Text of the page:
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The 100

The 100’s Clarke Griffin: A Case of Designated Protagonist Syndrome

Credit: The 100/The CW

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More often than not, the main character of a television show isn’t the fan-favorite.

If you look at some of the most popular teen shows of the past decade, the character that got the most media attention and had the biggest fan base is never the protagonist. Elena Gilbert and Scott Mccall from The Vampire Diaries and Teen Wolf, respectively, were overshadowed by characters like Damon Salvatore and Stiles Stilinski. Viewers tend to place certain standards on the main character of a show that snarky, secondary characters can avoid. Their actions aren’t constantly critiqued the same way. Ensemble cast members often become more popular with the audience than the lead due to the amount of time we spend with them and their overall importance to the narrative. It’s much easier to get sick of the character with the most screentime, especially if you don’t find their storylines as compelling as others. One notable case study of what is dubbed as “designated protagonist syndrome” is the leading lady of The 100, Clarke Griffin.

The 100's Clarke Griffin in her prisoner cell.

The 100/The CW

Clarke Griffin is the first character we’re introduced to in the pilot of The 100, yet in my years as a fan of this show, I’ve seen more critiques of her than I have of nearly any other character on the show (male lead, Bellamy Blake gets his own fair share of undeserved hate, but that’s another story).

If you’re unfamiliar with the premise of The 100, it’s a post-apocalyptic sci-fi series on The CW. The CW is known for young adult shows usually characterized by cheesy romances and ridiculously attractive 20-year-olds trying to pass for teenagers. The 100 is definitely a sucker for both of those things, but it also created a revolutionary character in Clarke.

Clarke is one of the most multi-faceted female characters I’ve seen not only on The CW but on television in general. Most of the time teenage girl characters only have storylines centered around male characters and aren’t given the space to develop into their own person. On the other side of the spectrum, you have female characters whose only given attribute is that they’re “tough” and never allowed to show any emotion or empathy. When I started watching The 100 as a young fourteen-year-old girl, Clarke was a breath of fresh air.

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I had never gotten to see a character like her before. She became the leader of her people, not through force, but through earned respect. People trusted her because she was honest and kind. However, she wasn’t just some sweet girl that they could walk all over. Clarke’s ultimate goal was always to protect the people she cares about and do things for the greater good, yet she wasn’t afraid to be ruthless to do so.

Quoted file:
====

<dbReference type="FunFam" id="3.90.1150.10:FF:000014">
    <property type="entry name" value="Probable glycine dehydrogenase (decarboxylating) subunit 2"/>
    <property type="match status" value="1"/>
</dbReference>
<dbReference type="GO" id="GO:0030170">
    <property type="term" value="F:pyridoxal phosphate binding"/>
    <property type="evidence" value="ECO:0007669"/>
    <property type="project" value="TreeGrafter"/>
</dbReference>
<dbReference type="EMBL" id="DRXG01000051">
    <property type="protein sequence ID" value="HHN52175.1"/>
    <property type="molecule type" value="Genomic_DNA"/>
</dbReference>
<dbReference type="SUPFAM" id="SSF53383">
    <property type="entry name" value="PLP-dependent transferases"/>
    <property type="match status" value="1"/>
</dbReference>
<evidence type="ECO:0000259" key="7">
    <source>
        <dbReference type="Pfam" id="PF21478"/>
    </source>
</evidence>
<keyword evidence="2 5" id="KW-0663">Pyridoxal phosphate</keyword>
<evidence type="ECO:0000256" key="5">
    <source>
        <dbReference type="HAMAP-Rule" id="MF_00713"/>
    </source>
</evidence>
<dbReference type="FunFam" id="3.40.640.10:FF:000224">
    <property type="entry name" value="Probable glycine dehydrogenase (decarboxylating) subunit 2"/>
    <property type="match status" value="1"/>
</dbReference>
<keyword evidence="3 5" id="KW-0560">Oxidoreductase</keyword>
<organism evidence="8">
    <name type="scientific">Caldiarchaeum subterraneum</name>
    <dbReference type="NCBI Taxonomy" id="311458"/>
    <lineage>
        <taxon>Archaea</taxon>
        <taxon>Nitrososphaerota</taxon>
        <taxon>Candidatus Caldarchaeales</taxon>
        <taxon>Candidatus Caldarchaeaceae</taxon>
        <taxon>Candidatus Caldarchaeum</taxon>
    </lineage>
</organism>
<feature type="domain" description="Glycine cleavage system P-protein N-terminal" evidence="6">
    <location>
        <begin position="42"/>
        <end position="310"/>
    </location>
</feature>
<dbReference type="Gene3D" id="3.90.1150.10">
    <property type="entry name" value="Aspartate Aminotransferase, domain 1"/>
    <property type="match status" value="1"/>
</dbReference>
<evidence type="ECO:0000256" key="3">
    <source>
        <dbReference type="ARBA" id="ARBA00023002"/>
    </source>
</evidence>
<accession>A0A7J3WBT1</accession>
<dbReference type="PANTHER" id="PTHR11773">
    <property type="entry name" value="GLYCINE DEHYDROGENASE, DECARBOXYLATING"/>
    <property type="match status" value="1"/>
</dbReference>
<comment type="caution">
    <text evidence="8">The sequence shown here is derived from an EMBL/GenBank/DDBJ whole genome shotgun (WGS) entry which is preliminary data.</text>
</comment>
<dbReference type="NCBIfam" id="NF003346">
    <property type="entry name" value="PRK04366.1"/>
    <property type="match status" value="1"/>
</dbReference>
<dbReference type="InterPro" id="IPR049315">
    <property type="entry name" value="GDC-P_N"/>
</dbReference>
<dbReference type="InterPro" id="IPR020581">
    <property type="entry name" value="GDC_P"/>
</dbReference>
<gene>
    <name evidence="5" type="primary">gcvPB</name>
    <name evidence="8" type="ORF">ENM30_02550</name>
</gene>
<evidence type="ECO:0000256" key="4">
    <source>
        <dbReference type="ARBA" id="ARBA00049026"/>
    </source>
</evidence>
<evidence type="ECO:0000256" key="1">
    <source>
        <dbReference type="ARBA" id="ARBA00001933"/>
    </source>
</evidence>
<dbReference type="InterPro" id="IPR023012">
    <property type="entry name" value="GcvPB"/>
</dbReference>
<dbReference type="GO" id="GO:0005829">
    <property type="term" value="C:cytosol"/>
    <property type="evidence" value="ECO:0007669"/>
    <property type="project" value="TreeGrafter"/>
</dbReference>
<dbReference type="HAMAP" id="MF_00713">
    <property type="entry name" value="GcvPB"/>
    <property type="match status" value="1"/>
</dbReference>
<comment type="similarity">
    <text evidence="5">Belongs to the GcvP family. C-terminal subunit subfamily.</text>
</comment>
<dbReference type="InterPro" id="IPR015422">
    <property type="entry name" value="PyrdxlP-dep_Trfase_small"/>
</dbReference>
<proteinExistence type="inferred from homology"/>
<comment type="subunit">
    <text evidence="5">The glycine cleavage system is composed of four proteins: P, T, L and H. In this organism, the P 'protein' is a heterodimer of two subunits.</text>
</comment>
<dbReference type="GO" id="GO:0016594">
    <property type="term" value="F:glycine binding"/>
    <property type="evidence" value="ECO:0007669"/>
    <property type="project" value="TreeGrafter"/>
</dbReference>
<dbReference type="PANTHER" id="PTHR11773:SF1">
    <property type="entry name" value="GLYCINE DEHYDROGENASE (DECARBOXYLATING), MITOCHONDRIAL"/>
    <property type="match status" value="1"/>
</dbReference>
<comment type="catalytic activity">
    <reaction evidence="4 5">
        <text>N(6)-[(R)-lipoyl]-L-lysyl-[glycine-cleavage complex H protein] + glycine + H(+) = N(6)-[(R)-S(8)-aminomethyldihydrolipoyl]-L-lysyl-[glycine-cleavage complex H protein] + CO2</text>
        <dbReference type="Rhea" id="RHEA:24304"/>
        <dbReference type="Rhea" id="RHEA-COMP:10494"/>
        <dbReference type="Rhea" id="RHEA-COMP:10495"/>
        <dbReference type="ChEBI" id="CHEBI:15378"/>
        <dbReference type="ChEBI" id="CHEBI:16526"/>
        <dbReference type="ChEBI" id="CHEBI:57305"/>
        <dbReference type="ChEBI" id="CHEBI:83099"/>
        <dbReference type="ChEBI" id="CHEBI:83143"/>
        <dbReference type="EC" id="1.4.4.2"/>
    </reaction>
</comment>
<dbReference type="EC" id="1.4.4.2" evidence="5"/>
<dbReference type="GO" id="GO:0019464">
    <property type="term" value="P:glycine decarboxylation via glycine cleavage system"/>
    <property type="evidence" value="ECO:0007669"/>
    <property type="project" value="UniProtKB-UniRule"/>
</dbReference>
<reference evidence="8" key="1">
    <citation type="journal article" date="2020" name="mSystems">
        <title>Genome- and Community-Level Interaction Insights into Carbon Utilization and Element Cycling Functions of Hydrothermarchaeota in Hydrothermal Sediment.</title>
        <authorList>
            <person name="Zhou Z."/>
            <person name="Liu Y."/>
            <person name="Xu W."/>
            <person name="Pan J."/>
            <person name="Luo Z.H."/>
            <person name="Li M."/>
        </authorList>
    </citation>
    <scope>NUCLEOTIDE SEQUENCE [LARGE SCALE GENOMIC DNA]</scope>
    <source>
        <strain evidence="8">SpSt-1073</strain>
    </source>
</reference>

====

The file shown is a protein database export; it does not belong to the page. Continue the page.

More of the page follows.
The 100 is heavily laced with themes of morality and difficult choices, yet seeing a young woman having all this power to make life or death decisions was incredibly empowering. Throughout the series we see Clarke commit unspeakable acts and we watch her deal with the consequences. Because most of the big decisions lay on her shoulders, she receives the brunt of the blame in the show and in the fandom. 

She gets labeled as “Wanheda”, which means “the commander of death” in the show’s fictional language. In the show, the term is thrown at her constantly to remind her of all the deaths she has caused. In the fandom, she’s consistently labeled selfish or presumptuous. 

Clarke in season 3 when she was known as wanheda.

Clarke as “Wanheda”/The CW

I’d like to argue that while everyone is entitled to their own opinion, that a lot of the hate Clarke receives has to do with the fact that she is the main character of the show, and is mostly unfounded.

Clarke’s actions throughout the show typically have the most repercussions because she’s the lead. She’s had the most opportunities to cause destruction and usually faces more obstacles than most of the ensemble cast does. She never actively chose to be a leader, but she was forced into it by her circumstances in the show. And yet somehow when things go wrong, all the blame automatically falls on her. Of course, that’s the normal struggle of a leader, but when you’re just a young girl forced into the role it seems to be a bit of harsh judgment. 

As seasons progress, more and more people abandon Clarke. A lot of this has to do with several plotlines separating Clarke from the rest of the main cast for extended periods of time, but the ultimate theme the show seems to be reinforcing over and over again is that “leadership is a lonely pursuit”. Her love interests die while most of her friends have decided that she’s no longer apart of their so-called “family”. 

As a dedicated fan for years, the constant critiquing and isolation of the main character gets old. In the most recent season of The 100, John Murphy, a fan-favorite character, actively put Clarke’s life in danger and was ready to let her die for his own selfish reasons. Murphy has been on the show since the beginning and has gained a cult following because of his quick remarks and sharp one-liners. I never had much of a problem with him until this past season.